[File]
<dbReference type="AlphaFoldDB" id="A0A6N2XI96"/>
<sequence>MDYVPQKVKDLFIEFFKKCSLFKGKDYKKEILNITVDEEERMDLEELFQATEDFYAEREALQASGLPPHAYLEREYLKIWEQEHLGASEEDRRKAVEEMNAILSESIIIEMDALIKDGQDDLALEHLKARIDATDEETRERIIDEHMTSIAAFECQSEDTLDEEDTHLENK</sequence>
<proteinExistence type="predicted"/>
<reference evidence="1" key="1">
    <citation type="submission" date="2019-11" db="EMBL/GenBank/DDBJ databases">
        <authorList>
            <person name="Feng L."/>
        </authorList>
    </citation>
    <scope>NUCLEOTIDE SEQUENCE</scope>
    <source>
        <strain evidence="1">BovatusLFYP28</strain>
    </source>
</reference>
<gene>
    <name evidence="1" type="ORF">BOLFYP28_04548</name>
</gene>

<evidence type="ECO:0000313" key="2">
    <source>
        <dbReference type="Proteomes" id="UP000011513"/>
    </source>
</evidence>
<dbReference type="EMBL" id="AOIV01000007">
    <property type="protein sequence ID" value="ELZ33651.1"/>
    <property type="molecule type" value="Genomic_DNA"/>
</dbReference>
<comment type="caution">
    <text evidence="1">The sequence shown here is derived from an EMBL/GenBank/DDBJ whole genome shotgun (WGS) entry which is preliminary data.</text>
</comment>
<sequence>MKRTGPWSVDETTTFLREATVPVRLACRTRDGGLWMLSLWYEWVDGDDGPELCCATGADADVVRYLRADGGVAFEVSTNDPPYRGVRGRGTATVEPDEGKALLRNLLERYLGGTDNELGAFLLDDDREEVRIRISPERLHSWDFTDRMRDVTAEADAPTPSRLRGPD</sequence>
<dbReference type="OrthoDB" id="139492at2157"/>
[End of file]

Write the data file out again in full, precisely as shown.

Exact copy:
<dbReference type="AlphaFoldDB" id="A0A6N2XI96"/>
<sequence>MDYVPQKVKDLFIEFFKKCSLFKGKDYKKEILNITVDEEERMDLEELFQATEDFYAEREALQASGLPPHAYLEREYLKIWEQEHLGASEEDRRKAVEEMNAILSESIIIEMDALIKDGQDDLALEHLKARIDATDEETRERIIDEHMTSIAAFECQSEDTLDEEDTHLENK</sequence>
<proteinExistence type="predicted"/>
<reference evidence="1" key="1">
    <citation type="submission" date="2019-11" db="EMBL/GenBank/DDBJ databases">
        <authorList>
            <person name="Feng L."/>
        </authorList>
    </citation>
    <scope>NUCLEOTIDE SEQUENCE</scope>
    <source>
        <strain evidence="1">BovatusLFYP28</strain>
    </source>
</reference>
<gene>
    <name evidence="1" type="ORF">BOLFYP28_04548</name>
</gene>

<evidence type="ECO:0000313" key="2">
    <source>
        <dbReference type="Proteomes" id="UP000011513"/>
    </source>
</evidence>
<dbReference type="EMBL" id="AOIV01000007">
    <property type="protein sequence ID" value="ELZ33651.1"/>
    <property type="molecule type" value="Genomic_DNA"/>
</dbReference>
<comment type="caution">
    <text evidence="1">The sequence shown here is derived from an EMBL/GenBank/DDBJ whole genome shotgun (WGS) entry which is preliminary data.</text>
</comment>
<sequence>MKRTGPWSVDETTTFLREATVPVRLACRTRDGGLWMLSLWYEWVDGDDGPELCCATGADADVVRYLRADGGVAFEVSTNDPPYRGVRGRGTATVEPDEGKALLRNLLERYLGGTDNELGAFLLDDDREEVRIRISPERLHSWDFTDRMRDVTAEADAPTPSRLRGPD</sequence>
<dbReference type="OrthoDB" id="139492at2157"/>